I bought this book before I decided to host Body Image and Self-Perception Month. Having fallen in love with Perfect Chemistry, I was desperate to read more of Simone Elkeles’ novels. I’m now really glad I discovered Leaving Paradise would work for BI&SP Month, because having finished it, I feel I should be writing an essay on it rather than a review. I have so many sticky page markers in the book for things I want to discuss, it’s ridiculous. I absolutely loved this book!
Leaving Paradise is so much more than just your average, simple love story. There is so much more going on within these pages than romance, butterflies, and sexual tension. This whole book is pretty much all about perception; not just how the characters see themselves, but how others see them too. If I’m honest, I was a little disappointed with the actual romance; it started too abruptly too late in the book. Saying that, everything that happened before the romance was necessary, so maybe I just wanted the book to last longer to fill it out a bit more. But this really is outweighed by how amazing the rest of the book is.
I think I’ll have trouble articulating what it was like to read this book. In places, it was just so heart breaking, the way Maggie feels about herself, and at others I found myself relating to her far too easily. With her parents’ divorce a few years ago, and having very little contact with her dad since, Maggie’s self-esteem is drastically low even before the accident. Surely if her dad loved her, he wouldn’t have left her? Then the accident leaves her with permanent injuries, and ruins the one thing she was good at, the one thing she thought might make her dad proud and love her – her skill at playing tennis.
"I blink back tears as I try hard to forget. Because it hurts too much knowing his love for me wasn’t strong enough to make him stay. I wasn’t worth being loved enough.
Tennis was my saving grace, but even that didn’t work. I deserved to be admired on the court, because I was worth something when I played... I might not be worthy of my dad’s love, but I was worthy of that trophy." (p178)
But now she can’t play tennis, and to top it off, she has these awful scars on her legs. She’s stared and laughed at, and just wants to be normal. But strangely enough, she is; I find her criticisms of herself to be all too familiar.
"Ugh. I don’t want to think about Kendra Greene and her perfect blonde hair and her perfect, perky boobs or the perfect way she walks.
But I can’t help it.
Because I’m not perfect. " (p264)
"I look at myself in the bathroom mirror. Dull hazel eyes, hair that hasn’t decided if it wants to be dark or light, and a nose that’s too big for my face. On top of all those flaws, I have a limp.
How could I ever have thought I could compete with perfect Kendra Greene?" (p266)
What young girl doesn’t see flaws whenever they look in the mirror? What young girl doesn’t know a Kendra Greene? It’s all too familiar, but it’s incredibly sad. Fortunately, being a multiple point of view novel, we also get Caleb’s thoughts on Maggie’s so called flaws.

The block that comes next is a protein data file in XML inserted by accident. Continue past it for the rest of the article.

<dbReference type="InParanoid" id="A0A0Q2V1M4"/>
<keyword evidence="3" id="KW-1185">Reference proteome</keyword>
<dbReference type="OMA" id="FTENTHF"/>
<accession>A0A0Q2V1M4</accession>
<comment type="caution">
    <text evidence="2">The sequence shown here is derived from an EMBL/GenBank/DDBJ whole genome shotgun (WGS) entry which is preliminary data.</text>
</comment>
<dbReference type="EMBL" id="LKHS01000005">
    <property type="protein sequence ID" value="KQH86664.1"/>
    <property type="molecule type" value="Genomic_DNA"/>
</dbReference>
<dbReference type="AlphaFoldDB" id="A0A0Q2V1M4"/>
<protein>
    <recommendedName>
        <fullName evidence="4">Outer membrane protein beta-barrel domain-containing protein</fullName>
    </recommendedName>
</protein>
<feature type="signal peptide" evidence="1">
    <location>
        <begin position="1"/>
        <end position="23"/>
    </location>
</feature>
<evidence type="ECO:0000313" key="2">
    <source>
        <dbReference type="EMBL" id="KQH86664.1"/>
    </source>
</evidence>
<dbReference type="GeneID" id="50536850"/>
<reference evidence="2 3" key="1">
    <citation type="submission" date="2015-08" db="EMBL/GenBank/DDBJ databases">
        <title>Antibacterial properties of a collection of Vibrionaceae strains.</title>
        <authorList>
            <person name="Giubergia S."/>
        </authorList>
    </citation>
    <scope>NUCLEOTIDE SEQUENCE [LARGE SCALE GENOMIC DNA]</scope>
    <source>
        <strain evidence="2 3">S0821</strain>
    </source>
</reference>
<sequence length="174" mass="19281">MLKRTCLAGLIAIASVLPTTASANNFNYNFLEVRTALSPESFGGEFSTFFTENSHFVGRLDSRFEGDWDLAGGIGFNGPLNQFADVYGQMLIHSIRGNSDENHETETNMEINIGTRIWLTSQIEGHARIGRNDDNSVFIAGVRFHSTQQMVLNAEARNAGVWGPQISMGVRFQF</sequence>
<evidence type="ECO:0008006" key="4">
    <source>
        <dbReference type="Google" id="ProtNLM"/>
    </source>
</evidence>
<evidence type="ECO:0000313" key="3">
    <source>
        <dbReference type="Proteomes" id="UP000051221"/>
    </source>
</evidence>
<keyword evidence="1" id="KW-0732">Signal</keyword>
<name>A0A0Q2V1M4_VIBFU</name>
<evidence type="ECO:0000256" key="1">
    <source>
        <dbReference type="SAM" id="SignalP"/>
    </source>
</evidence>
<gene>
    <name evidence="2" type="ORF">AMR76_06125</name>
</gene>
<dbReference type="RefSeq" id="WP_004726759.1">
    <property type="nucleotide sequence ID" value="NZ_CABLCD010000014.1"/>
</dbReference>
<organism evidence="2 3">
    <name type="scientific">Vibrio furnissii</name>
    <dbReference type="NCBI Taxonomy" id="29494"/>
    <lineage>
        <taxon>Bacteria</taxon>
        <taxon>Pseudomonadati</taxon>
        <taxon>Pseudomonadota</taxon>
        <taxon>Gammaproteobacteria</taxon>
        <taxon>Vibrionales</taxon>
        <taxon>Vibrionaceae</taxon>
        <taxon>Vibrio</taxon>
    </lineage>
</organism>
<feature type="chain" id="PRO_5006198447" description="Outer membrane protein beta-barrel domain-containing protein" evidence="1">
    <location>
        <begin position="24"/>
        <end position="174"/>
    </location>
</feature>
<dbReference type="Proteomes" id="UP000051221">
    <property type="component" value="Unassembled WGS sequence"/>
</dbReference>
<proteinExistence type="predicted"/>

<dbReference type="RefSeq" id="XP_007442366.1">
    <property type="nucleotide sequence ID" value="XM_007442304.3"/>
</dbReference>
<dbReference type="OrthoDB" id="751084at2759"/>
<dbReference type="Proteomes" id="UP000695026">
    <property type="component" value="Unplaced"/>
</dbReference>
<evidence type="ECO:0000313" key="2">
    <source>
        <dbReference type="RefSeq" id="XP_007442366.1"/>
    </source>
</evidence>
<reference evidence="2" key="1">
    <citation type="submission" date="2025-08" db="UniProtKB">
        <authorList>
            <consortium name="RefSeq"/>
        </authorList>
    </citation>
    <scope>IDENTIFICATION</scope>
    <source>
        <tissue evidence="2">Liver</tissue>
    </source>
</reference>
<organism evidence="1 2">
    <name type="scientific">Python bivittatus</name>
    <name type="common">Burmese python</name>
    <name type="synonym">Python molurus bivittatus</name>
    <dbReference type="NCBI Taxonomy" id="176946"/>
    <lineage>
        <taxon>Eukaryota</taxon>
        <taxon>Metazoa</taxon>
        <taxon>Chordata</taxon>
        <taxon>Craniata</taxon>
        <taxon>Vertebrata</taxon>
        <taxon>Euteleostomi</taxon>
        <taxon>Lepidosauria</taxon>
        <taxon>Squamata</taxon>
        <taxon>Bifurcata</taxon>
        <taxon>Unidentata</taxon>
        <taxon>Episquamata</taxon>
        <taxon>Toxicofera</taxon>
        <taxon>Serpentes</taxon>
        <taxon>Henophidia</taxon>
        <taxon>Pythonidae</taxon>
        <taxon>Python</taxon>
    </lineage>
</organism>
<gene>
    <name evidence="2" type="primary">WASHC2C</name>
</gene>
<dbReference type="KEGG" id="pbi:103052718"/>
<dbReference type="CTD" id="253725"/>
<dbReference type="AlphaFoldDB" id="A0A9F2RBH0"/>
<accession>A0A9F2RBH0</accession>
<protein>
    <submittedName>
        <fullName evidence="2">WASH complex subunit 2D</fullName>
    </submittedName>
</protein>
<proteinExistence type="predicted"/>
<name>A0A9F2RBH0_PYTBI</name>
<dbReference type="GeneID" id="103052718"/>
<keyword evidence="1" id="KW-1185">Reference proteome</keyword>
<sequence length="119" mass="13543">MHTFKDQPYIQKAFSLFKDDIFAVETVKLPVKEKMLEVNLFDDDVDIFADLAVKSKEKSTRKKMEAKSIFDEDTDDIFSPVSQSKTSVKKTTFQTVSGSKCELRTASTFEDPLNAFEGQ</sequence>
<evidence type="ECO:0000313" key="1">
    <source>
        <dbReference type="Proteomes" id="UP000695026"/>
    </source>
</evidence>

"Only able to check her out from the side, I study her face. She has high cheek bones and a straight nose. It’s not small; it has a little bump in the middle, almost as if God wanted to put it there so her nose wouldn’t be perfect. She wouldn’t be Maggie without that imperfection. She’s not in-your-face pretty like Kendra, but there’s something about her... that mix of insecurity and regal features that don’t fit. Every one of her features reflect who she is. Except her scars.
Those I wish I could take away with a touch of my fingers and transfer them to my own body." (p275)
I’ve focussed mainly on Maggie because of the body image issues, but there’s also the other aspects of perception; how Caleb is seen by others – an ex-con, scary, dangerous, a bad influence, when really he’s none of these. He’s no longer in prison, but he’s still not free from the label people have put on him, and what they expect from him. He’s still stuck in a cage, and it’s just awful. And there are also the insecurities of others; that of Mrs. Reynolds, who Maggie works for, and her story of when she was younger, and Maggie’s cousin Sabrina, who was a hanger on before, but is now one of the in-crowd. Each is dealt with in such an impacting way, that the reader cannot finish this book without thinking, and reflecting on themselves. It’s a truly amazing book, and I’m really looking forward to the sequel, Return to Paradise, which should be released later this year (see below).
I’m going to leave you with one final quote from Maggie, just because I saw it, and thought it was like reading my own thoughts, and I’m sure others would have felt this way at some point – yet I feel having it said like this makes us realise how sad it is.
"My dream is to find a guy who’ll love me despite my flaws and won’t turn away from me when a perfect girl walks by. Maybe a boy like that doesn’t even exist." (p124)
Published: Jan 2008
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Simone Elkeles’ Website
Return to Paradise by Simone Elkeles - Maggie and Caleb just went through the worst year of their lives. Hit by a car and starting life over with a limp, Maggie never thought she would forgive Caleb. But she did-and fell in love. What they shared was real. But Caleb wanted to be free from the past-and a terrible secret: he wasn't the one who hit Maggie. So he left Paradise-and Maggie-forever.
When Maggie and Caleb run into each other in a different town, they can't deny their true feelings. Will Maggie let Caleb get away again? Or will Caleb face the truth and return to Paradise? From Amazon US - coming out 1st September 2010.